Our hotel is in the heart business/commercial section of Bogotá and after breakfast we spent the morning walking around our barrio. One difference from other large urban areas we have visited in Latin America is that banks here don’t exchange money nor are their numerous casas de cambio or money exchange shops on the streets. We had to go to an exchange business located on the 3rd floor of a mall 8 blocks from our hotel. There are lots of ATMs but we wanted to exchange some of our US dollars. 1 CDN dollar equalls 2,311.23 Columbian Paseos which makes figuring out how much our lunch of 19,823 paseos cost is a tad complicated. So here is how we do it: round to an even number, divide by 2 and drop 3 zeros and recognize it’s a holiday so that’s good enough.


The altitude, lack of sleep, and 3 hour walk have slowed us down so we are taking it easy after a late lunch of very good Tortilla Soup and having a siesta. The weather was partly sunny/cloudy at around 17c. Lovely.

Posted by Fredricgail2017 13:12 Archived in Colombia Comments (0)

Notices not going out to subscribers

Damn this little tick boxes

Day 1, extra

It seems that the notifications to our subscribers are not going out and it may be because I didn't click on the correct tick box so I'm going to try this again.

Posted by Fredricgail2017 06:05 Comments (0)

Not the Day We Expected

Quick, taken the photo......

sunny 18 °C

Day 2 Wednesday, January 31/18

Today we went for the cultural experiences. Started off in a taxi. Tiny little thing, agile, good for darting about through the traffic which the driver did with great enthusiasm. Traffic is abundant. Probably 2 lanes, hard to tell, with motorcycles down the middle. Decided it would be good to be in the brake or body shop business. We reached our destination Plaza Bolivar safe and sound and found our way to the Tourist Office for info (this is important later). One side of the Plaza houses the National Capitol Buildings. After all the violence in this area, they are understandably well guarded with check points to wander down the side of the complex. On the other side of the Plaza is the Palace of Justice where the siege was held in 1985. Then we were off through a beautiful old church (1 of 3 today) and on to lunch.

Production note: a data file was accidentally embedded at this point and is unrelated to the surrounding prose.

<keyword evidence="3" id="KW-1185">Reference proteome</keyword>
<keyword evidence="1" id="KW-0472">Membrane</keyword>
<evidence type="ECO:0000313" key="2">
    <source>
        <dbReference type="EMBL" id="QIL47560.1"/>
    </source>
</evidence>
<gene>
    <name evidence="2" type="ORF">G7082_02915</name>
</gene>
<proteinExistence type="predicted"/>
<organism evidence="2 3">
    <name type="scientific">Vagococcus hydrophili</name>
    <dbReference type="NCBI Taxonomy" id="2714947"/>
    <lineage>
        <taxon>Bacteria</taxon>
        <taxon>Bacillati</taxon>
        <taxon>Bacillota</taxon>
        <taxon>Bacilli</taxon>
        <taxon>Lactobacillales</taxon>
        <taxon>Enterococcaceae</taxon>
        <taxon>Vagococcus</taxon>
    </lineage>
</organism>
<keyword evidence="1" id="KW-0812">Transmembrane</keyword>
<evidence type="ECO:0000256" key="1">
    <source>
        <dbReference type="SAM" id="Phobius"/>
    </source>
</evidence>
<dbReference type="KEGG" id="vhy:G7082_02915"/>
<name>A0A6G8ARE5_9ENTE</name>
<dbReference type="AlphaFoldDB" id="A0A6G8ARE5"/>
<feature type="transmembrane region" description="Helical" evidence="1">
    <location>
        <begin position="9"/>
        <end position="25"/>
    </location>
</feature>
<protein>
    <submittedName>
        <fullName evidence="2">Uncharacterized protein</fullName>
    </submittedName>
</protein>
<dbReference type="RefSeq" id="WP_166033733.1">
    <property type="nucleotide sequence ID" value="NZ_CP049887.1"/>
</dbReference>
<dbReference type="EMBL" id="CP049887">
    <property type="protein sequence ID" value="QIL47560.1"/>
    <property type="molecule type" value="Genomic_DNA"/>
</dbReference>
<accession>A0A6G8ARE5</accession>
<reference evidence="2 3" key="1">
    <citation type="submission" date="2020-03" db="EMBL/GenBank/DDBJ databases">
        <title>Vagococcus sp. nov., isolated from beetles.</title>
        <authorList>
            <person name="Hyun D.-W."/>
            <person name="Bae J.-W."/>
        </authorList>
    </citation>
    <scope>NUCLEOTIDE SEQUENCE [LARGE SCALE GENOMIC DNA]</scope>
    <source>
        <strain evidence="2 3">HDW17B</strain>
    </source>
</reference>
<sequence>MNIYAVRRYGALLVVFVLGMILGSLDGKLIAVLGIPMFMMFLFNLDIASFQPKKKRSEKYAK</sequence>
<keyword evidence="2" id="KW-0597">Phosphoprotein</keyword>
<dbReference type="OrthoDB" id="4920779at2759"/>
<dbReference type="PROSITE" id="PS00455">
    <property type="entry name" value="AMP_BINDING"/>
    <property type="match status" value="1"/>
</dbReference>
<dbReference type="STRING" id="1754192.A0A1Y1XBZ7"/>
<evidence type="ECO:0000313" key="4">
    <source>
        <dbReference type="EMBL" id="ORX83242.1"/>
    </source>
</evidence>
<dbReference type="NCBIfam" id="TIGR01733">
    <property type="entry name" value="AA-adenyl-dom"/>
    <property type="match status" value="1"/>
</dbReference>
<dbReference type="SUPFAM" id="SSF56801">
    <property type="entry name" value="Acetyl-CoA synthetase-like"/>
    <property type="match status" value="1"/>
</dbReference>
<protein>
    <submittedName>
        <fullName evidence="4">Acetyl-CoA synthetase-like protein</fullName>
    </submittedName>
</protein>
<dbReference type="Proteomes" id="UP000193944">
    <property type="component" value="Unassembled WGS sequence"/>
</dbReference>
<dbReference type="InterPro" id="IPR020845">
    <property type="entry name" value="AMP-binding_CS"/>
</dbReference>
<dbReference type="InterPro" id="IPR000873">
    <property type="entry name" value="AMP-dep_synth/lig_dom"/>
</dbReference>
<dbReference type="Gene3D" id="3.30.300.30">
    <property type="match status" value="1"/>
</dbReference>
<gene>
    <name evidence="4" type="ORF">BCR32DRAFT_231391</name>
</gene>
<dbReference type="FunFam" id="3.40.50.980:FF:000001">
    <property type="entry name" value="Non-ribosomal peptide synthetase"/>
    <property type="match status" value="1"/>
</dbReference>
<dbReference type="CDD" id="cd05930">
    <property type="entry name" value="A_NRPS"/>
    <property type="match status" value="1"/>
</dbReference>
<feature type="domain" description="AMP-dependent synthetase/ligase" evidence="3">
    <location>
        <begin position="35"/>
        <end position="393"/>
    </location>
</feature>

We found a little restaurant and sat upstairs for a bowl of green soup that turned out to be potato, corn, a bit of chicken, and cilantro. Bland but local. A lady sat down beside us and dropped her jacket. Ever the polite Canadian, Fred leaned over to pick it up for her. Unbeknownst to us, her accomplices, sitting behind us, leaned over to steal Fred’s camera, which we didn’t see because we were engaged in helping the lady pick up her coat off the floor. She then appeared to get a phone call (probably didn’t but looked real as she lifted her phone and put it to her ear) and then quickly left the restaurant. When we got up to leave, following lunch, we realized the camera was gone. It was a slick and impressive theft. Annoyed but resigned to the loss of the camera, we walked back to the Tourist Office to ask about a safe place to get a new camera. When the staff person heard the story she leaned out the door to hail a police officer (they’re abundant in the area) who called the Tourist Police who came and took us away in their van along with a Tourist Info Officer who spoke English. Nice fellow, he offered to take a picture of us in the police van.


At the Police Station there was an officer who spoke pretty good English so he took a report. Think part of his motivation was to practice his English because he wanted to go to Canada as did his partner. Our motivation was to get the police report in the off chance we could claim the camera. Once done, we headed back to the square and hoofed it up the street to look at the recommended camera shop. The prices in the store were very high but we took down the info for comparison later. We hiked back to our new friends at the Tourist Centre who helped us do an online search for Canon Zx60hs which is the camera Fred wants to buy and use on the trip. He has a small digital but the zoom is very limited. The folks at the TC hailed an Uber to run the gauntlet of traffic to home. Rush hour this time.